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Tim Bradley

Opinion

Canada might start helping mentally ill kill themselves

Tim Bradley

May 16, 2017 (Lozier Institute) -- Just two years ago, Canada’s Supreme Court decriminalized physician-assisted suicide (PAS) and euthanasia in its decision in Carter v. Canada. In that February 6, 2015, ruling, the Court allotted a one-year window to Parliament within which to pass legislation regulating the practices. The result was Bill C-14, passed on June 17, 2016, which permits adults with a “serious and incurable illness, disease or disability” who are enduring “physical or psychological suffering that is intolerable to them” to request PAS or euthanasia if their natural death is “reasonably foreseeable.”

Now Canada is considering explicitly creating eligibility for PAS and euthanasia to those suffering from mental illnesses. In December, the government tasked the Council of Canadian Academies with conducting a review of several issues related to the law—whether regulations should be relaxed so as to allow for advance requests for PAS and euthanasia, whether minors should be eligible, and whether those suffering from mental illnesses should be eligible. The Council is expected to report back to Parliament by the end of 2018 with its recommendations.

Even before C-14 was originally passed, the Parliament considered looser requirements for eligibility. The Senate amended the bill to delete the stipulation that a person’s natural death must be “reasonably foreseeable,” but the House rejected that amendment during the bill’s final passage. The stipulation—that a person’s natural death must be reasonably foreseeable to be eligible for PAS and euthanasia—is unclear on its own, but the proceedings leading to C-14’s passage establish that Parliament already had in mind an extension of eligibility beyond those whose deaths are “reasonably foreseeable,” whatever that language might mean.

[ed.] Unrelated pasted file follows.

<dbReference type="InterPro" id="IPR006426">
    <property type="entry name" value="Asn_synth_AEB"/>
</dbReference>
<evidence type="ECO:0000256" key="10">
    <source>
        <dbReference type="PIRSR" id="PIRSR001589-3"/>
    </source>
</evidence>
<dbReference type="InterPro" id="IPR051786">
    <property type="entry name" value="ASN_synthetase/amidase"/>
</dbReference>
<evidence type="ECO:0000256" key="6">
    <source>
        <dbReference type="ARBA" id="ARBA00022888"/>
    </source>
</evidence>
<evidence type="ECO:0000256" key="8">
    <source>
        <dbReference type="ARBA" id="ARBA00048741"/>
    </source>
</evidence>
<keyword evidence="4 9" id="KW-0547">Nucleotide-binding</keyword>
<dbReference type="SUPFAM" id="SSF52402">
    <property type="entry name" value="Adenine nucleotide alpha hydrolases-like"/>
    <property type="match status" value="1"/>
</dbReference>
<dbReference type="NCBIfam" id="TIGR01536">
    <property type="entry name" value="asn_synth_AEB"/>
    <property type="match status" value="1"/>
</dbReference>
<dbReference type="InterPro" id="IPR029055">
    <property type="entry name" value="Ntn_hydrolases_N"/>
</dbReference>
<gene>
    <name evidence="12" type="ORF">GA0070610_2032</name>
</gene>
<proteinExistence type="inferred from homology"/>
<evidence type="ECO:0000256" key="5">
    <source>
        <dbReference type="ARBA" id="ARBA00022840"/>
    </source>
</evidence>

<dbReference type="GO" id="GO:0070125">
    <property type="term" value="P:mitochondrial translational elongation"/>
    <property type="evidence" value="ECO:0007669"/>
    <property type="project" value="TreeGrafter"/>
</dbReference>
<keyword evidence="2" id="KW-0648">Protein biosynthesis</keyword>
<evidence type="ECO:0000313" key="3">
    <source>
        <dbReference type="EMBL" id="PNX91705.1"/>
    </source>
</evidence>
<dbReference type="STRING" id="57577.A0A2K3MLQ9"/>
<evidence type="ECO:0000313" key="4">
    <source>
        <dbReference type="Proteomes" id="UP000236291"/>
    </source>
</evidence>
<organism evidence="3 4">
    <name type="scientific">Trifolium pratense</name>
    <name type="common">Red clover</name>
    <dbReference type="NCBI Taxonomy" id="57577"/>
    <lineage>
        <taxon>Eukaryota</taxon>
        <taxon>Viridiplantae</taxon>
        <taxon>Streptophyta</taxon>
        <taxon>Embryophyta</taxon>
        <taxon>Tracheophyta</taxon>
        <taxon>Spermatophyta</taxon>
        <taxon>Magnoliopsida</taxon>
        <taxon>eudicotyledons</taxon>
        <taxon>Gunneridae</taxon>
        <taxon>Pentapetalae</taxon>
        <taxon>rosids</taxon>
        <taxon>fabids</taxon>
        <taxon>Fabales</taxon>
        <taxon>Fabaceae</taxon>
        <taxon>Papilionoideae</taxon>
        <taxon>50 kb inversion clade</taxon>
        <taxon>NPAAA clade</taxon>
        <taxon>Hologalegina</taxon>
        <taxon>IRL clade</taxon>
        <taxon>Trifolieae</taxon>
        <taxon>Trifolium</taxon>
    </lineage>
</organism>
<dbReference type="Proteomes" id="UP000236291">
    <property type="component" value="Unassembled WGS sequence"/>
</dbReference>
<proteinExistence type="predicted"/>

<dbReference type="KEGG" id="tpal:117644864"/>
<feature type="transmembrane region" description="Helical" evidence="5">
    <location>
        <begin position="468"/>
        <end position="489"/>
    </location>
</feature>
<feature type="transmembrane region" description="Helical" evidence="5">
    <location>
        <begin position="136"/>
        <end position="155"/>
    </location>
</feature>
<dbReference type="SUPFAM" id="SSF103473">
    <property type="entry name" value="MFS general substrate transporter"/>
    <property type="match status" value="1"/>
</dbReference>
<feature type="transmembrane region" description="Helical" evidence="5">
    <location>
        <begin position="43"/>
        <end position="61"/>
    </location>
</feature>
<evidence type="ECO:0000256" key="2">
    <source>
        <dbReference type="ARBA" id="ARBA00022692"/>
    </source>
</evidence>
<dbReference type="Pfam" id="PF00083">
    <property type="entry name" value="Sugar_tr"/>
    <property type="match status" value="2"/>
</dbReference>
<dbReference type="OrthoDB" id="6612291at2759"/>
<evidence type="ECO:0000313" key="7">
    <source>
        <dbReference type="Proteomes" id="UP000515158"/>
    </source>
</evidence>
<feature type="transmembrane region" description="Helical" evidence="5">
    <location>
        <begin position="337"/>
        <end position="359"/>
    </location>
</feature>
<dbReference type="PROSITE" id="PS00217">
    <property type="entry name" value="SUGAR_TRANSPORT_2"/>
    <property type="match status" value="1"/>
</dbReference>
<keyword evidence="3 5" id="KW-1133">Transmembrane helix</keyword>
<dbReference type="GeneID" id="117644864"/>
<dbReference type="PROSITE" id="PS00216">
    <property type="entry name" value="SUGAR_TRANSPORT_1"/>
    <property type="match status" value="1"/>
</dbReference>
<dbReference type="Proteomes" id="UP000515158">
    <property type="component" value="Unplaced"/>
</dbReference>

The extension of eligibility for PAS and euthanasia to the mentally ill carries the air of inevitability about it—because it was already countenanced by half of the Canadian parliament during the bill’s original passage, yes, but also because of the logical implications of a society committing itself to the premise that an acceptable response to human suffering for anyone is PAS or euthanasia.

One can easily experience a sense of déjà vu while following the evolution of PAS and euthanasia in countries that have decriminalized the practices. Richard Doerflinger captured the familiar track in an interview with Charlotte Lozier Institute earlier this year: “In the Netherlands, Belgium, and other countries with longer experience of this agenda, the killing has moved steadily from assisted suicide to euthanasia; from terminally ill patients to those with chronic illness, mental illness, or simple weariness of life; and from voluntary to nonvoluntary euthanasia.”

These developments give the impression of a steady, unstoppable march towards full access to—and perhaps even forced—PAS and euthanasia, but the history has not been written yet. This evolution is not inevitable.

Both in Canada and other countries that have decriminalized the practices, and in the U.S. where states are beginning to normalize them piecemeal, the arguments of proponents of PAS and euthanasia should be met head-on. Some will paint the expansion of the law in Canada as an extension of freedom and choice to a larger group of people. In truth, it represents the government signaling to another group of people that their lives are not worth living. Doerflinger argues that